I recently moved to openSUSE from Debian and I wanted to share two feedbacks on the installer:
The installer should strongly recommend btrfs since then you’ll get automatic snapshots when the system does updates using zypper. This is not obvious to new users. The snapshots, per my understanding, don’t take up a lot of space so it’s worth having. Especially if they are new to openSUSE, they may muck things up when they install things, and being able to revert is super nice.
If someone selects installing KDE or Gnome, then it should disable the SSH service/port by default, unless the user checks it. Right now it defaults to SSH service/port enabled and open. If someone is installing a DE, they are most likely not doing remote connections into it. If they are, then they know what they are doing and would know to enable it.
No need for recommendation as the openSUSE installer already sets up btrfs as standard. You already need to use the expert partitioner to use a specialized/adapted setup. So what is your question here?
But there are a lot of users who need other setups as btrfs as they have other backup and system maintenance strategies. I don’t use btrfs on any of my Tumbleweed machines and never needed snapshots as there are enough other ways to reach the same goals…
As this is the users-help-users forum, this is the wrong channel for such requests as the devs don’t read here.You should file a feature request or bugreport if you want to get that changed.
If you use the recommended partitioning, you will get “btrfs”.
If you use the expert partitioner and create a new partition for root, it will suggest “btrfs”.
If you use the expert partitioner, but just reuse an existing partition, it will default to the current file system on that partition.
To me, this seems strong enough.
Are you sure?
I’ll admit that it is a few months since I last installed Tumbleweed.
My impression is that the default is leave the “sshd” service disabled an the firewall port closed for “ssh”. However, if it finds an existing linux system already there on your disk, then it decides whether to enable “sshd” and open the port based on what was used by the existing system. I’m inclined to think that should work well for most users.
True. I guess it’s not obvious that zypper will automatically take snapshotots if you have a btrfs filesystem. That’s a good thing to know during the installation process. I’ve always used ext4 and could see many others doing the same. In fact, reading the comments in the #opensuse IRC channel, I think many still do use ext4 and probably don’t know/realize about the auto-snapshots with btrfs and zypper. I am just saying I think the installer should have some kind of help text on that screen that says btrfs is recommended because then zypper will automatically take snapshots which will let users restore to a previous point, including file level restoral.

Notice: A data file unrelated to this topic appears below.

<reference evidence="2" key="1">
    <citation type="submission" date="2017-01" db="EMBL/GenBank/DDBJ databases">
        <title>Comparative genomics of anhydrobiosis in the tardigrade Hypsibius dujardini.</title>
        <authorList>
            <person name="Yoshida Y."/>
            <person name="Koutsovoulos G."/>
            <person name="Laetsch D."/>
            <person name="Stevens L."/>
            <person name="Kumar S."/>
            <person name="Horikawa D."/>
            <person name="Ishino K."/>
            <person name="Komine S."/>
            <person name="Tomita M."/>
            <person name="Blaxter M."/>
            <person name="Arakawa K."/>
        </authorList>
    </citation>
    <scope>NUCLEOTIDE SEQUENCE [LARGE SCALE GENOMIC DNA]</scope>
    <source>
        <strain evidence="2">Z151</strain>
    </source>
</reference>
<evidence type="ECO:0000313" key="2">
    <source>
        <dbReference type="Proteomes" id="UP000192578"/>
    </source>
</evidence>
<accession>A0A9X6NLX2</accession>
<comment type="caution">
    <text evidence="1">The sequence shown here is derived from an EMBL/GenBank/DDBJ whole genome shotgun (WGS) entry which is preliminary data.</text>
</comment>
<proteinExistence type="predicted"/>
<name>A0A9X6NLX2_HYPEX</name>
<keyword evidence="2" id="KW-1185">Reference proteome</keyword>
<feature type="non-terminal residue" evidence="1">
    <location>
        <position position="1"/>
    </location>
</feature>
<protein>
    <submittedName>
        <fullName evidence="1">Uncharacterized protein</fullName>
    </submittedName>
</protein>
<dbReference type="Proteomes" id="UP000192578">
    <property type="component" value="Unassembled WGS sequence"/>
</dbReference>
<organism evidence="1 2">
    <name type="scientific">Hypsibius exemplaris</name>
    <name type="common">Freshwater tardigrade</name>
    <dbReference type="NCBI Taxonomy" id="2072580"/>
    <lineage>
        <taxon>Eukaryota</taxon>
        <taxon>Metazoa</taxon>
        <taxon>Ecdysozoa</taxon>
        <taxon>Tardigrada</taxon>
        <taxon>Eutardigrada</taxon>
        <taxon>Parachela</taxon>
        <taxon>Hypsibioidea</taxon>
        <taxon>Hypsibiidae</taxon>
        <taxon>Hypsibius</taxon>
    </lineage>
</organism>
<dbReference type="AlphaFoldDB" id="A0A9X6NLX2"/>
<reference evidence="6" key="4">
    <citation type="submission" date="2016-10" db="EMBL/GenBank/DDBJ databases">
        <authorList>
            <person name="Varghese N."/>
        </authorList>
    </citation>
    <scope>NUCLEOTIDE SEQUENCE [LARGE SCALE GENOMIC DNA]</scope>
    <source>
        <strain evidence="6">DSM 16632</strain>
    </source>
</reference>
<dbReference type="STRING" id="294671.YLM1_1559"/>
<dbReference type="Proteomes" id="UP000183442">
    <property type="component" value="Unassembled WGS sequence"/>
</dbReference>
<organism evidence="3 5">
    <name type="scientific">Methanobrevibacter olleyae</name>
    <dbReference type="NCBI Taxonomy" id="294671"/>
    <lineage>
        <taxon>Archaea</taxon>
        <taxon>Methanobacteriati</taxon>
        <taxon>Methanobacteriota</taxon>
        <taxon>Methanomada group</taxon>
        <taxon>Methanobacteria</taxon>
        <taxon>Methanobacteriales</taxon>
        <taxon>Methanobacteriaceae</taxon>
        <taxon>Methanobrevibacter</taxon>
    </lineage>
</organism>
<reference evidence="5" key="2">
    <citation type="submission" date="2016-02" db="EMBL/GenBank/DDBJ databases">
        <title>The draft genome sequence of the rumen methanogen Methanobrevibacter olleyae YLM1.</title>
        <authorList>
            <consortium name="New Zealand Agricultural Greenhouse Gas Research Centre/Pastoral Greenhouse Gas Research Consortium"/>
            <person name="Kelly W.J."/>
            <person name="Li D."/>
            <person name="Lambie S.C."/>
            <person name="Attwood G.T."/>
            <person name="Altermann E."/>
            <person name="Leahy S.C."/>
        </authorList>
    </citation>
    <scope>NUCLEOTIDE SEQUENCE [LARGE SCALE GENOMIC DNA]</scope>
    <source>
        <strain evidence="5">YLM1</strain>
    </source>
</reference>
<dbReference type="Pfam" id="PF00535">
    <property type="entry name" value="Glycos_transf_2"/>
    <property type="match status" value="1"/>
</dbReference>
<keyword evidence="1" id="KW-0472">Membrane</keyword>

I saw where to submit bugs. I can’t find where to submit requests. Would it just be a submission to the bug report site?
See my comment above how it’s unobviousness that with btrfs, zypper will automatically take snapshots before doing anything. That’s a super, super slick feature and the installer should let users know. IMHO.
Yes. I just went through the installer 4 times cause I kept mucking my OS up. This latest time I used btrfs. But each time, both SSH checkboxes were checked by default.
Each time I installed, I pre-formatted my main disk so there was no existing OS.
Not sure how that relates to what I’m talking about? It mentions nothing about zypper taking auto snapshots with btrfs. Additionally, there is a mistake on that page. This statement is wrong:
The SSH service is enabled by default, but its port (22) is closed in the firewall.
All 4 times I installed openSUSE Tumbleweed, SSH was enabled and port 22 was open.
I don’t follow? Is this post-install? I’m talking about during the installation screen.
Indeed. To the extent I understand installer it should enable sshd for non-sererver roles if no root password was provided which is only possible if public key was imported. And (transactional) server roles explicitly enable sshd. But sshd gets enabled e.g. for KDE desktop.
It sounds like a bug. You may consider bug report.
P.S. documentation for Leap does not seem to be accurate either. I do not see where current YaST would enable sshd - default is disabled. Again, I readily admit I may have missed something.
The installer easily gives shows the option for SSH and the Open Port, and anyone can easily change it. I see no issue here. For me, I see it as Enabled and Open. That’s fine for my use case. No complaints from me.
As far as the choice for BTRFS on the partitioning screen, BTRFS is the default, as it should be. However, I can see your reasoning for some explanation on the screen, as there is plenty of room for that and it would just be an addition of some text.
The YAST installer is a bit long in the tooth, and very old, but it is still the most powerful installer I have seen on any distro. People complain about it, but I prefer it to any installer out there. I just wish is was faster.
I had not researched the bug report. I had no idea that it was failing to do something it is supposed to do. I only stated that the installer showed that it was enabled and gave the option to change it and that I had no issue with that. I guess I was wrong and should have issue with it, but I don’t.